Contributing properties[edit]

Twenty-seven houses or buildings are listed as notable in the district. Some of these are also notable individual listings.[5]

La Villita Historic District Contributing Structures
Structure Name Image Address Date Built RTHL Notes
Aldrete House 323 East Nueva c1818 1966[6]
Aldrete House (rear house) 323 East Nueva c1818 1966[6]
Otto Bombach House 231 South Alamo 1847-1855 Currently Little Rhein Steak House[7][8]
Canadian House 206 South Presa
Caxias House 416 B Villita
Cos House 503 Villita Pre-1835 1965[9] Home of Martín Perfecto de Cos
Jeremiah Dashiell House 515 Villita 1962[10] Aka Casa Villita, currently leased to the Fig Tree Restaurant[11]
Diaz House 206 Arciniega
Elmendorf House 220 Arciniega c.1811 aka Elmendorf-Taylor House
Faville (Florian) House 510 Villita
German-English School 419 South Alamo 1859,1869 1962[12] Consists of two buildings erected a decade apart
Gissi House Plaza Nueva c1854, rebuilt 1969
Louis Gresser House 225 South Presa Owned by the San Antonio Conservation Society [13]
Jack Hays House 212 South Presa c1847 1962[14] John Coffee Hays was a Texas Ranger
Henshaw (Martinez) House 515 Villita
House 420 Villita
House 514 Villita
House Arciniega and South Alamo
Kuhn House 218 South Presa
Little Church of La Villita 418 Villita 1876 1962[15] Currently non denominational[16]
McAllister Building 301-303 South Alamo
Anton Phillip House 422 South Presa aka Staffer House
William Richter House 419 South Presa c1868
San Martin House 416 A South Presa
Walter C. Tynan House 401 South Presa mid-1880s
Yturri House 327 South Presa
Manuel Yturri House 325 South Presa

References[edit]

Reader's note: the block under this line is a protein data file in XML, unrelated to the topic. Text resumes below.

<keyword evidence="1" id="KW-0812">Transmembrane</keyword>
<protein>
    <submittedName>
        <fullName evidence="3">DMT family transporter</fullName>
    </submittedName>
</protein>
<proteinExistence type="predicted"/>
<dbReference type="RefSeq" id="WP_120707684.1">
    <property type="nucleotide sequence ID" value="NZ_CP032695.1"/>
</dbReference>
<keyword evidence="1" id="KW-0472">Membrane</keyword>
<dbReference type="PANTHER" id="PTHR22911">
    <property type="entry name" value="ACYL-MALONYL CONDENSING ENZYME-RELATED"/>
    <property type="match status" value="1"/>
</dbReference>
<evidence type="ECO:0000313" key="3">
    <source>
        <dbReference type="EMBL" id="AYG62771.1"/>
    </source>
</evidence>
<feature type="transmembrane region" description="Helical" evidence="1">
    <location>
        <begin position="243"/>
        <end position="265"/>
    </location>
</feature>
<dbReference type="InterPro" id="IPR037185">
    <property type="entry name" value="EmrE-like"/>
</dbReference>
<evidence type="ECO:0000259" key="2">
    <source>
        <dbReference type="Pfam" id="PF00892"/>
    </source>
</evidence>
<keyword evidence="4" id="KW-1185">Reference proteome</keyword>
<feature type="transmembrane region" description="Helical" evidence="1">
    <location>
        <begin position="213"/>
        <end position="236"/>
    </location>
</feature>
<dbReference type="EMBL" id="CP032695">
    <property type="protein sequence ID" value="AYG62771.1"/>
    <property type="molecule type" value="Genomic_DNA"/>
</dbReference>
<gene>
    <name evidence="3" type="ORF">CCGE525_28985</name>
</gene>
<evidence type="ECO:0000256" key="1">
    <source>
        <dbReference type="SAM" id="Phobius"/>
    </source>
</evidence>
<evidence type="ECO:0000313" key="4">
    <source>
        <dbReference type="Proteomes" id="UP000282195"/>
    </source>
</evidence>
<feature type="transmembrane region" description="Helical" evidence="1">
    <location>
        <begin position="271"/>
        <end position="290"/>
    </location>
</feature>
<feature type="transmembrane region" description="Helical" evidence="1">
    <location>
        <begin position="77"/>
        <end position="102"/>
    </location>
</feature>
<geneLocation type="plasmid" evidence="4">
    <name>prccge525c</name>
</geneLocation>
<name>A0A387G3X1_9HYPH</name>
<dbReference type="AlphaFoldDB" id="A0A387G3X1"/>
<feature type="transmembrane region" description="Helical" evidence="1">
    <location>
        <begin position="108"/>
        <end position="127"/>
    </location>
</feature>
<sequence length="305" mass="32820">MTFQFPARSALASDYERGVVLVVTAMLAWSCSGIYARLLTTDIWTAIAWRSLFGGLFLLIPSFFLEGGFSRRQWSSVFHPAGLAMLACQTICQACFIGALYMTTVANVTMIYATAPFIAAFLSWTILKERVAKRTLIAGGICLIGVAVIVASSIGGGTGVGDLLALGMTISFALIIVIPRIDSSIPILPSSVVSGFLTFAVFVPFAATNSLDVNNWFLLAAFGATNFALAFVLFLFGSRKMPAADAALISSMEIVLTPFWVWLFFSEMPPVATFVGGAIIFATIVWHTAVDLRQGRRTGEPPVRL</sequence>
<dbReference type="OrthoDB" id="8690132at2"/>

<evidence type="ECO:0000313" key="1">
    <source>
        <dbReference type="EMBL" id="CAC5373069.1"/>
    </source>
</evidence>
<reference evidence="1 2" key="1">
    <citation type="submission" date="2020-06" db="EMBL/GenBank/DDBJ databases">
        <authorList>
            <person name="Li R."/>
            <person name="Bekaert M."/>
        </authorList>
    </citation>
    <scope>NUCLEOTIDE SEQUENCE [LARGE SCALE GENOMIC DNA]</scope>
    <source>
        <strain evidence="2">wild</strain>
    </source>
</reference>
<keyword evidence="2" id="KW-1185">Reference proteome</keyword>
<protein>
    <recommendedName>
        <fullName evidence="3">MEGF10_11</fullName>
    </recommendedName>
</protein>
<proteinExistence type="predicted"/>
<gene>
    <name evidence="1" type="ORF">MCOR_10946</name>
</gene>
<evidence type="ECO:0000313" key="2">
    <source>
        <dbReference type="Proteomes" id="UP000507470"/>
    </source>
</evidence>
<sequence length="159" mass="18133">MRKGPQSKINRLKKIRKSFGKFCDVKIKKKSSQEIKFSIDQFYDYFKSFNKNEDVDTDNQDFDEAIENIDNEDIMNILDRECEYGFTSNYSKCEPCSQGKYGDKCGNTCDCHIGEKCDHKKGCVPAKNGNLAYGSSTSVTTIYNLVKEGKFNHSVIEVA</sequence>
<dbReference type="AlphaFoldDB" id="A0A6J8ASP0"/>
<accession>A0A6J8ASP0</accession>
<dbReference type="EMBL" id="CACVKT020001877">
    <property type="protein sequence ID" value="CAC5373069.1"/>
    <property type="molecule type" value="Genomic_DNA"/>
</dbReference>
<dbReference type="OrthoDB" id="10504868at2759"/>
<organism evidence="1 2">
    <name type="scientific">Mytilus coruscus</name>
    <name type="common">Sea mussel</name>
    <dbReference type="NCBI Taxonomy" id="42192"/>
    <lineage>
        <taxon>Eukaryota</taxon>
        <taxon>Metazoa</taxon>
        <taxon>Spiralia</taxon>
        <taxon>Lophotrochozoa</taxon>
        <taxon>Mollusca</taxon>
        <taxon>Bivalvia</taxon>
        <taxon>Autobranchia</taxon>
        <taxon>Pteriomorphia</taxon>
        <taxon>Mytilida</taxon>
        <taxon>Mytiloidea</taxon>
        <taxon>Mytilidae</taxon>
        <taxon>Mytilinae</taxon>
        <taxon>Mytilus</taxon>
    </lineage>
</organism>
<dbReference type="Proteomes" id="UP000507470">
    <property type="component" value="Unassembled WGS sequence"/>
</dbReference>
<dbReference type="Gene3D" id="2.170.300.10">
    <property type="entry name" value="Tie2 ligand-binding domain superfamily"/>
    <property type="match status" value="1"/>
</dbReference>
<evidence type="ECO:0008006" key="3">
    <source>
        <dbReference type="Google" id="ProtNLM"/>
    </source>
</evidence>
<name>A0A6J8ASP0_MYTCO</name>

1. ^ "National Register Information System". National Register of Historic Places. National Park Service. 2008-04-15. 
  2. ^ http://www.tamu.edu/faculty/ccbn/dewitt/adp/history/mission_period/valero/valero.html
  3. ^ http://lavillita.com/index.php/history
  4. ^ http://www.niosa.org/EventMap.aspx
  5. ^ "La Villita San Antonio". Texas Historical Commission. Retrieved 26 December 2011. 
  6. ^ a b "Aldrete houses". Texas Historical Commission. Retrieved September 21, 2012. 
  7. ^ "Little Rhein Steak House". Little Rhein Steakhouse. Retrieved September 12, 2012. 
  8. ^ Gerem, Yves (2001). Marmac Guide to San Antonio. Pelican Publishing. p. 154. ISBN 978-1-56554-821-3. 
  9. ^ "Cos House". RTHL. Texas Historical Commission. Retrieved 26 December 2011. 
  10. ^ "Casa Villita". Recorded Texas Historic Landmarks. Texas Historical Commission. Retrieved September 19, 2012. 
  11. ^ "The Dashiell House". Fig Tree Restaurant. Retrieved September 19, 2012. 
  12. ^ "German-English School". Recorded Texas Historic Landmark. Texas Historical Commission. Retrieved 26 December 2011. 
  13. ^ "Louis Gresser House". SACS. Retrieved September 21, 2012. 
  14. ^ "Jack Hays House". Recorded Texas Historic Landmark. Texas Historic Commission. Retrieved 26 December 2011. 
  15. ^ "Little Church of La Villita". Recorded Texas Historic Landmark. Texas Historical Commission. Retrieved 26 December 2011. 
  16. ^ "Little Church of La Villita". La Villita. Retrieved September 21, 2012. 

External links[edit]